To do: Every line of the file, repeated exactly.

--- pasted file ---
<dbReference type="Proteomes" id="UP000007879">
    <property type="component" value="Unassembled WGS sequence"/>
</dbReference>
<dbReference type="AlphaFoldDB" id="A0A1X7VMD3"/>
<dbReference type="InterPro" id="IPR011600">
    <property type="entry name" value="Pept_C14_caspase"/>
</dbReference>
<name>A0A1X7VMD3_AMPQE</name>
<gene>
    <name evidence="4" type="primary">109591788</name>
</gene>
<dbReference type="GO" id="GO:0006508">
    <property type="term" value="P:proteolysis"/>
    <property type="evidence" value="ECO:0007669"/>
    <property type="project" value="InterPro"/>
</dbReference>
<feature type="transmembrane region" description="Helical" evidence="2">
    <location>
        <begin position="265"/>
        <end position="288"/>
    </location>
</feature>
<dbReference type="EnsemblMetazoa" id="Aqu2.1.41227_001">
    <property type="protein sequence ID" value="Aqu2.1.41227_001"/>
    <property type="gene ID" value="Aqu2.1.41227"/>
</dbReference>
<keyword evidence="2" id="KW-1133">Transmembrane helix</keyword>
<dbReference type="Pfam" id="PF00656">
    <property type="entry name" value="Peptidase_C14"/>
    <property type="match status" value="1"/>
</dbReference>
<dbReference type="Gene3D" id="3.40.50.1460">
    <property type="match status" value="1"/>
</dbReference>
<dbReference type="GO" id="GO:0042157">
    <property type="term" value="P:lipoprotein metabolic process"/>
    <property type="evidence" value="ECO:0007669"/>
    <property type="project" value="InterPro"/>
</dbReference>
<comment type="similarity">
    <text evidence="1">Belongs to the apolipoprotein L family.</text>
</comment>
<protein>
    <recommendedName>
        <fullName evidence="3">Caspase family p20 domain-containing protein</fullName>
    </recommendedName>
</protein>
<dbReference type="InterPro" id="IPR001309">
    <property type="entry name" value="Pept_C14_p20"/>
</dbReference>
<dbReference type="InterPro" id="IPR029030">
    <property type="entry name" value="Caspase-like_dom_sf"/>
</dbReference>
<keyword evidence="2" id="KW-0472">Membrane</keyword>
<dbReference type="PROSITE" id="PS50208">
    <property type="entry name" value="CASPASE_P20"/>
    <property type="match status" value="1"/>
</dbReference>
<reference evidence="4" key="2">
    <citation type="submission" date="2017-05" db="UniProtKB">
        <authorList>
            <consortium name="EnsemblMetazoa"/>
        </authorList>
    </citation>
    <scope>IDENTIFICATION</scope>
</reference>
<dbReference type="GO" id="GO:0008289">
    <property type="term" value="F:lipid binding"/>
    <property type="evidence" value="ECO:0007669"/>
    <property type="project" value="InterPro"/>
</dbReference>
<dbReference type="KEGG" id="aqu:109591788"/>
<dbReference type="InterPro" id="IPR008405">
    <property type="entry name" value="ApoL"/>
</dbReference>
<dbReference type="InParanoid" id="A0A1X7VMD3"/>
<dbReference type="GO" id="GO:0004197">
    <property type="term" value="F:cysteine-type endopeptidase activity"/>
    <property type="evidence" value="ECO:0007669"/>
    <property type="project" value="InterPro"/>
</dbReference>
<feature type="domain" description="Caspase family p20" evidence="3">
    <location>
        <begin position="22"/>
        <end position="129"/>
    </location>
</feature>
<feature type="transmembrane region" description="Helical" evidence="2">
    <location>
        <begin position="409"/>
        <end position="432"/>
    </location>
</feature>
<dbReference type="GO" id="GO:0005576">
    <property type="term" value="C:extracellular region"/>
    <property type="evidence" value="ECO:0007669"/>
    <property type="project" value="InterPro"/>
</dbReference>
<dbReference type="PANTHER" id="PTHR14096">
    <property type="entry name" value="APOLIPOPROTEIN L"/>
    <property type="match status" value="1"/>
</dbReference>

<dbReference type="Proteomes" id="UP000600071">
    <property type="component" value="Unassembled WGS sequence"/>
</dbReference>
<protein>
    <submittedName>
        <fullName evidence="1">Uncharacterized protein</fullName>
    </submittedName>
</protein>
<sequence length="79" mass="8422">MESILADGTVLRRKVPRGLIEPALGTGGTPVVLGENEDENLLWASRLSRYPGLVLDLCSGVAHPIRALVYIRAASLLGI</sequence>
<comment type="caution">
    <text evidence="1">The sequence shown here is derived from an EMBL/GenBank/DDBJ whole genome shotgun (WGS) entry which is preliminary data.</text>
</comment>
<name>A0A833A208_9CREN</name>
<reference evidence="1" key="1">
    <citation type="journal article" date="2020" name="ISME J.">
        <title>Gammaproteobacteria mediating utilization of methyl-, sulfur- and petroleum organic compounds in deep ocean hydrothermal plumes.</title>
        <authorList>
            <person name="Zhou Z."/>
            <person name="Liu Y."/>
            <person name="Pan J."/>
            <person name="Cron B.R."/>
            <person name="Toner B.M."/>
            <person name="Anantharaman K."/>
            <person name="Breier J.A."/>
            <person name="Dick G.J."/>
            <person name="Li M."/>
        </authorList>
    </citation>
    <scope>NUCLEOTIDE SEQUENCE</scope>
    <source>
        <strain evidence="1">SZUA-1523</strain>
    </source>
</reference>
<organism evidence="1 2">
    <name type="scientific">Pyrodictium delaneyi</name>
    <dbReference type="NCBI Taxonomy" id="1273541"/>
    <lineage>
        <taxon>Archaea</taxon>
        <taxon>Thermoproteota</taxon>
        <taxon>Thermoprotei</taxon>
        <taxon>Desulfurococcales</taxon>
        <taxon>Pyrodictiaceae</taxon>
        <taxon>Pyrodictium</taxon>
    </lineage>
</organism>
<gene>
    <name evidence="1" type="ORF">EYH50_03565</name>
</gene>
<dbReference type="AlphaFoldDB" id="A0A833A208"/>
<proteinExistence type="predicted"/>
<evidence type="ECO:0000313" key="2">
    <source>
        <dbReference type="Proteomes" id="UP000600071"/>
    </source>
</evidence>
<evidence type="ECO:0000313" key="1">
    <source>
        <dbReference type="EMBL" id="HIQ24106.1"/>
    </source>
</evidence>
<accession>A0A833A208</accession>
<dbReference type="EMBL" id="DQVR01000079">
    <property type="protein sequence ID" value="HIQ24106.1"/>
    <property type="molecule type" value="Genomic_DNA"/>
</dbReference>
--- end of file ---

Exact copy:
<dbReference type="Proteomes" id="UP000007879">
    <property type="component" value="Unassembled WGS sequence"/>
</dbReference>
<dbReference type="AlphaFoldDB" id="A0A1X7VMD3"/>
<dbReference type="InterPro" id="IPR011600">
    <property type="entry name" value="Pept_C14_caspase"/>
</dbReference>
<name>A0A1X7VMD3_AMPQE</name>
<gene>
    <name evidence="4" type="primary">109591788</name>
</gene>
<dbReference type="GO" id="GO:0006508">
    <property type="term" value="P:proteolysis"/>
    <property type="evidence" value="ECO:0007669"/>
    <property type="project" value="InterPro"/>
</dbReference>
<feature type="transmembrane region" description="Helical" evidence="2">
    <location>
        <begin position="265"/>
        <end position="288"/>
    </location>
</feature>
<dbReference type="EnsemblMetazoa" id="Aqu2.1.41227_001">
    <property type="protein sequence ID" value="Aqu2.1.41227_001"/>
    <property type="gene ID" value="Aqu2.1.41227"/>
</dbReference>
<keyword evidence="2" id="KW-1133">Transmembrane helix</keyword>
<dbReference type="Pfam" id="PF00656">
    <property type="entry name" value="Peptidase_C14"/>
    <property type="match status" value="1"/>
</dbReference>
<dbReference type="Gene3D" id="3.40.50.1460">
    <property type="match status" value="1"/>
</dbReference>
<dbReference type="GO" id="GO:0042157">
    <property type="term" value="P:lipoprotein metabolic process"/>
    <property type="evidence" value="ECO:0007669"/>
    <property type="project" value="InterPro"/>
</dbReference>
<comment type="similarity">
    <text evidence="1">Belongs to the apolipoprotein L family.</text>
</comment>
<protein>
    <recommendedName>
        <fullName evidence="3">Caspase family p20 domain-containing protein</fullName>
    </recommendedName>
</protein>
<dbReference type="InterPro" id="IPR001309">
    <property type="entry name" value="Pept_C14_p20"/>
</dbReference>
<dbReference type="InterPro" id="IPR029030">
    <property type="entry name" value="Caspase-like_dom_sf"/>
</dbReference>
<keyword evidence="2" id="KW-0472">Membrane</keyword>
<dbReference type="PROSITE" id="PS50208">
    <property type="entry name" value="CASPASE_P20"/>
    <property type="match status" value="1"/>
</dbReference>
<reference evidence="4" key="2">
    <citation type="submission" date="2017-05" db="UniProtKB">
        <authorList>
            <consortium name="EnsemblMetazoa"/>
        </authorList>
    </citation>
    <scope>IDENTIFICATION</scope>
</reference>
<dbReference type="GO" id="GO:0008289">
    <property type="term" value="F:lipid binding"/>
    <property type="evidence" value="ECO:0007669"/>
    <property type="project" value="InterPro"/>
</dbReference>
<dbReference type="KEGG" id="aqu:109591788"/>
<dbReference type="InterPro" id="IPR008405">
    <property type="entry name" value="ApoL"/>
</dbReference>
<dbReference type="InParanoid" id="A0A1X7VMD3"/>
<dbReference type="GO" id="GO:0004197">
    <property type="term" value="F:cysteine-type endopeptidase activity"/>
    <property type="evidence" value="ECO:0007669"/>
    <property type="project" value="InterPro"/>
</dbReference>
<feature type="domain" description="Caspase family p20" evidence="3">
    <location>
        <begin position="22"/>
        <end position="129"/>
    </location>
</feature>
<feature type="transmembrane region" description="Helical" evidence="2">
    <location>
        <begin position="409"/>
        <end position="432"/>
    </location>
</feature>
<dbReference type="GO" id="GO:0005576">
    <property type="term" value="C:extracellular region"/>
    <property type="evidence" value="ECO:0007669"/>
    <property type="project" value="InterPro"/>
</dbReference>
<dbReference type="PANTHER" id="PTHR14096">
    <property type="entry name" value="APOLIPOPROTEIN L"/>
    <property type="match status" value="1"/>
</dbReference>

<dbReference type="Proteomes" id="UP000600071">
    <property type="component" value="Unassembled WGS sequence"/>
</dbReference>
<protein>
    <submittedName>
        <fullName evidence="1">Uncharacterized protein</fullName>
    </submittedName>
</protein>
<sequence length="79" mass="8422">MESILADGTVLRRKVPRGLIEPALGTGGTPVVLGENEDENLLWASRLSRYPGLVLDLCSGVAHPIRALVYIRAASLLGI</sequence>
<comment type="caution">
    <text evidence="1">The sequence shown here is derived from an EMBL/GenBank/DDBJ whole genome shotgun (WGS) entry which is preliminary data.</text>
</comment>
<name>A0A833A208_9CREN</name>
<reference evidence="1" key="1">
    <citation type="journal article" date="2020" name="ISME J.">
        <title>Gammaproteobacteria mediating utilization of methyl-, sulfur- and petroleum organic compounds in deep ocean hydrothermal plumes.</title>
        <authorList>
            <person name="Zhou Z."/>
            <person name="Liu Y."/>
            <person name="Pan J."/>
            <person name="Cron B.R."/>
            <person name="Toner B.M."/>
            <person name="Anantharaman K."/>
            <person name="Breier J.A."/>
            <person name="Dick G.J."/>
            <person name="Li M."/>
        </authorList>
    </citation>
    <scope>NUCLEOTIDE SEQUENCE</scope>
    <source>
        <strain evidence="1">SZUA-1523</strain>
    </source>
</reference>
<organism evidence="1 2">
    <name type="scientific">Pyrodictium delaneyi</name>
    <dbReference type="NCBI Taxonomy" id="1273541"/>
    <lineage>
        <taxon>Archaea</taxon>
        <taxon>Thermoproteota</taxon>
        <taxon>Thermoprotei</taxon>
        <taxon>Desulfurococcales</taxon>
        <taxon>Pyrodictiaceae</taxon>
        <taxon>Pyrodictium</taxon>
    </lineage>
</organism>
<gene>
    <name evidence="1" type="ORF">EYH50_03565</name>
</gene>
<dbReference type="AlphaFoldDB" id="A0A833A208"/>
<proteinExistence type="predicted"/>
<evidence type="ECO:0000313" key="2">
    <source>
        <dbReference type="Proteomes" id="UP000600071"/>
    </source>
</evidence>
<evidence type="ECO:0000313" key="1">
    <source>
        <dbReference type="EMBL" id="HIQ24106.1"/>
    </source>
</evidence>
<accession>A0A833A208</accession>
<dbReference type="EMBL" id="DQVR01000079">
    <property type="protein sequence ID" value="HIQ24106.1"/>
    <property type="molecule type" value="Genomic_DNA"/>
</dbReference>